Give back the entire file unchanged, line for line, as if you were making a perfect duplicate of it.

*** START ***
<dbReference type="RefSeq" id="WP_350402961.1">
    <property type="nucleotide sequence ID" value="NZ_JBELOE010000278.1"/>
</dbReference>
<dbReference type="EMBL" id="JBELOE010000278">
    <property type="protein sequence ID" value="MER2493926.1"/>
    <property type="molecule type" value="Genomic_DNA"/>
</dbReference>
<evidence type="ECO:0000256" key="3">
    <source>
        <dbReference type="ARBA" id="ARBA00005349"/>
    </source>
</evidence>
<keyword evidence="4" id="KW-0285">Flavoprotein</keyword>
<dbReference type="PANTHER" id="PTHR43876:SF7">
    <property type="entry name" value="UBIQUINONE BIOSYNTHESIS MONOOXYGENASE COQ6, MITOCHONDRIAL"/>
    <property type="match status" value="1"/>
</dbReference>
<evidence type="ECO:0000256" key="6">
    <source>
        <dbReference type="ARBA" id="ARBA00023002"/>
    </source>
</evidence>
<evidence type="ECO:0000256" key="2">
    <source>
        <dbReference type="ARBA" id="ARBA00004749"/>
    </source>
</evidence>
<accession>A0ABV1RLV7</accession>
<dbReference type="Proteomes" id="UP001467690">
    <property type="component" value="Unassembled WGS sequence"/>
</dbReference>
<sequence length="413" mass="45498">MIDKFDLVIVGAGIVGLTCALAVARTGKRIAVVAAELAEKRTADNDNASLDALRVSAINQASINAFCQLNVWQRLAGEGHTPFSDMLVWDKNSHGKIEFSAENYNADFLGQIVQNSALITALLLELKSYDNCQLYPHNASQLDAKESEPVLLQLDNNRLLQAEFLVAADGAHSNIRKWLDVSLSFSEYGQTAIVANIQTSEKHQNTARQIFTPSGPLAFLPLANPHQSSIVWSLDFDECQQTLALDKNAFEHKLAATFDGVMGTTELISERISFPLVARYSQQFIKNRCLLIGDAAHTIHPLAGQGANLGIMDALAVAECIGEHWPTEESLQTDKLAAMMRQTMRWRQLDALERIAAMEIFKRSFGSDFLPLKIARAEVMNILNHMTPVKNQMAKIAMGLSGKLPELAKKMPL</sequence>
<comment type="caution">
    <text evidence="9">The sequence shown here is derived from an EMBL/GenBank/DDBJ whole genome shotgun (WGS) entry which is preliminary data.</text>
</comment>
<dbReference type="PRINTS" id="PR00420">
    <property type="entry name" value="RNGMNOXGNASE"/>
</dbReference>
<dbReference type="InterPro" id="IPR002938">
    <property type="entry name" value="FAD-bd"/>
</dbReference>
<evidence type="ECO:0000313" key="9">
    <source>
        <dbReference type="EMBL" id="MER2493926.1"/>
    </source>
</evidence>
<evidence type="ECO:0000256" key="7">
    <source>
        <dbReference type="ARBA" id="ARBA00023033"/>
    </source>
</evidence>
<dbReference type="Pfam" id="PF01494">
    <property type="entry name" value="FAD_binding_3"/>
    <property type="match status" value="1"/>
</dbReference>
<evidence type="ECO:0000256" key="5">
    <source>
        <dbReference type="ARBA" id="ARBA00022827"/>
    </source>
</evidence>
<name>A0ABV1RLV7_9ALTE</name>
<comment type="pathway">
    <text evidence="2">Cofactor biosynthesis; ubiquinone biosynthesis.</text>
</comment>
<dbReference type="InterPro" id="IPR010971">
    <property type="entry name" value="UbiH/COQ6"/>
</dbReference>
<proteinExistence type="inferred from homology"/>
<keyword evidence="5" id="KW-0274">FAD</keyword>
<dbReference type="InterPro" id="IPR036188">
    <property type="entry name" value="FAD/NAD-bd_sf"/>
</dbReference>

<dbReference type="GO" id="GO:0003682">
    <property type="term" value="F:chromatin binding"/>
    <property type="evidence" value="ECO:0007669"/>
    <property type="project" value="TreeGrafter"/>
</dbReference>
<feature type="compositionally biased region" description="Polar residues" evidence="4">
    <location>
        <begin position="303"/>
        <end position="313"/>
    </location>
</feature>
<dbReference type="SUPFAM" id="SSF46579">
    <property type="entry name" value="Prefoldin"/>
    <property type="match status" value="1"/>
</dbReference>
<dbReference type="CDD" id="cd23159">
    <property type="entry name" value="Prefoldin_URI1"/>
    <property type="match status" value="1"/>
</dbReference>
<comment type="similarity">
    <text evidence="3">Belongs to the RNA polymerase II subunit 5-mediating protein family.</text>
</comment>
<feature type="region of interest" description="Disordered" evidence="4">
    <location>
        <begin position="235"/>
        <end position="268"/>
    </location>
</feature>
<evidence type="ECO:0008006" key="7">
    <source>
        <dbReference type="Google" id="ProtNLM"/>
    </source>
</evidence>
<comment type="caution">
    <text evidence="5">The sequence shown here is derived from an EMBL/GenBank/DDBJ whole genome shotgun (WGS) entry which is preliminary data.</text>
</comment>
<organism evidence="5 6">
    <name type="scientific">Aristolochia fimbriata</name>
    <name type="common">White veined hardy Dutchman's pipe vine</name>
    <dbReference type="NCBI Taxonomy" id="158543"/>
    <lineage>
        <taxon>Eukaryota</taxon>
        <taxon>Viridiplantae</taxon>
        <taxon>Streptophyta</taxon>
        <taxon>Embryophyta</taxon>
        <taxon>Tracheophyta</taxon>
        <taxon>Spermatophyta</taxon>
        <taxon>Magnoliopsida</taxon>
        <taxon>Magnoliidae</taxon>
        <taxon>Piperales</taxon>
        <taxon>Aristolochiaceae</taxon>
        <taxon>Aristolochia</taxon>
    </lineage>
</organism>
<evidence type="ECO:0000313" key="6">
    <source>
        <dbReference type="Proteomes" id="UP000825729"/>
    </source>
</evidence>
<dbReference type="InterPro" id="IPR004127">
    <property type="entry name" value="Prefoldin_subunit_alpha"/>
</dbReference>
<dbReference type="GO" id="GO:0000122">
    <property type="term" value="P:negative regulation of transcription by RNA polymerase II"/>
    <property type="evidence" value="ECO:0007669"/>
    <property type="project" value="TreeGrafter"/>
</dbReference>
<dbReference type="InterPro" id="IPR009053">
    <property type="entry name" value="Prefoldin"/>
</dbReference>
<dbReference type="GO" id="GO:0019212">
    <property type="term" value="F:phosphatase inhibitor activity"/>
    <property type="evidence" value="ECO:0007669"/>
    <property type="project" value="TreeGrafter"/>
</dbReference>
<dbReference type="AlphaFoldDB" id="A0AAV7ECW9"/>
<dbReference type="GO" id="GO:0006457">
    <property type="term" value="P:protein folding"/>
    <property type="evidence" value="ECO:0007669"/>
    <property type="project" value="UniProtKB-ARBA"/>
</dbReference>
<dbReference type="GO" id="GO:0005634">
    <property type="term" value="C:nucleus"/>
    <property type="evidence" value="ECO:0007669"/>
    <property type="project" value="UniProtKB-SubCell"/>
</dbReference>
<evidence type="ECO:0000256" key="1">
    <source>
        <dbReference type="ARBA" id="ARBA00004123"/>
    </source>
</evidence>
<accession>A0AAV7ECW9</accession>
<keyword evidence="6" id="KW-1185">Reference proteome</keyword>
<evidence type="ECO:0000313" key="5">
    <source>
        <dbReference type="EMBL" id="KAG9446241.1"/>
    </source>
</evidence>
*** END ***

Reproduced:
<dbReference type="RefSeq" id="WP_350402961.1">
    <property type="nucleotide sequence ID" value="NZ_JBELOE010000278.1"/>
</dbReference>
<dbReference type="EMBL" id="JBELOE010000278">
    <property type="protein sequence ID" value="MER2493926.1"/>
    <property type="molecule type" value="Genomic_DNA"/>
</dbReference>
<evidence type="ECO:0000256" key="3">
    <source>
        <dbReference type="ARBA" id="ARBA00005349"/>
    </source>
</evidence>
<keyword evidence="4" id="KW-0285">Flavoprotein</keyword>
<dbReference type="PANTHER" id="PTHR43876:SF7">
    <property type="entry name" value="UBIQUINONE BIOSYNTHESIS MONOOXYGENASE COQ6, MITOCHONDRIAL"/>
    <property type="match status" value="1"/>
</dbReference>
<evidence type="ECO:0000256" key="6">
    <source>
        <dbReference type="ARBA" id="ARBA00023002"/>
    </source>
</evidence>
<evidence type="ECO:0000256" key="2">
    <source>
        <dbReference type="ARBA" id="ARBA00004749"/>
    </source>
</evidence>
<accession>A0ABV1RLV7</accession>
<dbReference type="Proteomes" id="UP001467690">
    <property type="component" value="Unassembled WGS sequence"/>
</dbReference>
<sequence length="413" mass="45498">MIDKFDLVIVGAGIVGLTCALAVARTGKRIAVVAAELAEKRTADNDNASLDALRVSAINQASINAFCQLNVWQRLAGEGHTPFSDMLVWDKNSHGKIEFSAENYNADFLGQIVQNSALITALLLELKSYDNCQLYPHNASQLDAKESEPVLLQLDNNRLLQAEFLVAADGAHSNIRKWLDVSLSFSEYGQTAIVANIQTSEKHQNTARQIFTPSGPLAFLPLANPHQSSIVWSLDFDECQQTLALDKNAFEHKLAATFDGVMGTTELISERISFPLVARYSQQFIKNRCLLIGDAAHTIHPLAGQGANLGIMDALAVAECIGEHWPTEESLQTDKLAAMMRQTMRWRQLDALERIAAMEIFKRSFGSDFLPLKIARAEVMNILNHMTPVKNQMAKIAMGLSGKLPELAKKMPL</sequence>
<comment type="caution">
    <text evidence="9">The sequence shown here is derived from an EMBL/GenBank/DDBJ whole genome shotgun (WGS) entry which is preliminary data.</text>
</comment>
<dbReference type="PRINTS" id="PR00420">
    <property type="entry name" value="RNGMNOXGNASE"/>
</dbReference>
<dbReference type="InterPro" id="IPR002938">
    <property type="entry name" value="FAD-bd"/>
</dbReference>
<evidence type="ECO:0000313" key="9">
    <source>
        <dbReference type="EMBL" id="MER2493926.1"/>
    </source>
</evidence>
<evidence type="ECO:0000256" key="7">
    <source>
        <dbReference type="ARBA" id="ARBA00023033"/>
    </source>
</evidence>
<dbReference type="Pfam" id="PF01494">
    <property type="entry name" value="FAD_binding_3"/>
    <property type="match status" value="1"/>
</dbReference>
<evidence type="ECO:0000256" key="5">
    <source>
        <dbReference type="ARBA" id="ARBA00022827"/>
    </source>
</evidence>
<name>A0ABV1RLV7_9ALTE</name>
<comment type="pathway">
    <text evidence="2">Cofactor biosynthesis; ubiquinone biosynthesis.</text>
</comment>
<dbReference type="InterPro" id="IPR010971">
    <property type="entry name" value="UbiH/COQ6"/>
</dbReference>
<proteinExistence type="inferred from homology"/>
<keyword evidence="5" id="KW-0274">FAD</keyword>
<dbReference type="InterPro" id="IPR036188">
    <property type="entry name" value="FAD/NAD-bd_sf"/>
</dbReference>

<dbReference type="GO" id="GO:0003682">
    <property type="term" value="F:chromatin binding"/>
    <property type="evidence" value="ECO:0007669"/>
    <property type="project" value="TreeGrafter"/>
</dbReference>
<feature type="compositionally biased region" description="Polar residues" evidence="4">
    <location>
        <begin position="303"/>
        <end position="313"/>
    </location>
</feature>
<dbReference type="SUPFAM" id="SSF46579">
    <property type="entry name" value="Prefoldin"/>
    <property type="match status" value="1"/>
</dbReference>
<dbReference type="CDD" id="cd23159">
    <property type="entry name" value="Prefoldin_URI1"/>
    <property type="match status" value="1"/>
</dbReference>
<comment type="similarity">
    <text evidence="3">Belongs to the RNA polymerase II subunit 5-mediating protein family.</text>
</comment>
<feature type="region of interest" description="Disordered" evidence="4">
    <location>
        <begin position="235"/>
        <end position="268"/>
    </location>
</feature>
<evidence type="ECO:0008006" key="7">
    <source>
        <dbReference type="Google" id="ProtNLM"/>
    </source>
</evidence>
<comment type="caution">
    <text evidence="5">The sequence shown here is derived from an EMBL/GenBank/DDBJ whole genome shotgun (WGS) entry which is preliminary data.</text>
</comment>
<organism evidence="5 6">
    <name type="scientific">Aristolochia fimbriata</name>
    <name type="common">White veined hardy Dutchman's pipe vine</name>
    <dbReference type="NCBI Taxonomy" id="158543"/>
    <lineage>
        <taxon>Eukaryota</taxon>
        <taxon>Viridiplantae</taxon>
        <taxon>Streptophyta</taxon>
        <taxon>Embryophyta</taxon>
        <taxon>Tracheophyta</taxon>
        <taxon>Spermatophyta</taxon>
        <taxon>Magnoliopsida</taxon>
        <taxon>Magnoliidae</taxon>
        <taxon>Piperales</taxon>
        <taxon>Aristolochiaceae</taxon>
        <taxon>Aristolochia</taxon>
    </lineage>
</organism>
<evidence type="ECO:0000313" key="6">
    <source>
        <dbReference type="Proteomes" id="UP000825729"/>
    </source>
</evidence>
<dbReference type="InterPro" id="IPR004127">
    <property type="entry name" value="Prefoldin_subunit_alpha"/>
</dbReference>
<dbReference type="GO" id="GO:0000122">
    <property type="term" value="P:negative regulation of transcription by RNA polymerase II"/>
    <property type="evidence" value="ECO:0007669"/>
    <property type="project" value="TreeGrafter"/>
</dbReference>
<dbReference type="InterPro" id="IPR009053">
    <property type="entry name" value="Prefoldin"/>
</dbReference>
<dbReference type="GO" id="GO:0019212">
    <property type="term" value="F:phosphatase inhibitor activity"/>
    <property type="evidence" value="ECO:0007669"/>
    <property type="project" value="TreeGrafter"/>
</dbReference>
<dbReference type="AlphaFoldDB" id="A0AAV7ECW9"/>
<dbReference type="GO" id="GO:0006457">
    <property type="term" value="P:protein folding"/>
    <property type="evidence" value="ECO:0007669"/>
    <property type="project" value="UniProtKB-ARBA"/>
</dbReference>
<dbReference type="GO" id="GO:0005634">
    <property type="term" value="C:nucleus"/>
    <property type="evidence" value="ECO:0007669"/>
    <property type="project" value="UniProtKB-SubCell"/>
</dbReference>
<evidence type="ECO:0000256" key="1">
    <source>
        <dbReference type="ARBA" id="ARBA00004123"/>
    </source>
</evidence>
<accession>A0AAV7ECW9</accession>
<keyword evidence="6" id="KW-1185">Reference proteome</keyword>
<evidence type="ECO:0000313" key="5">
    <source>
        <dbReference type="EMBL" id="KAG9446241.1"/>
    </source>
</evidence>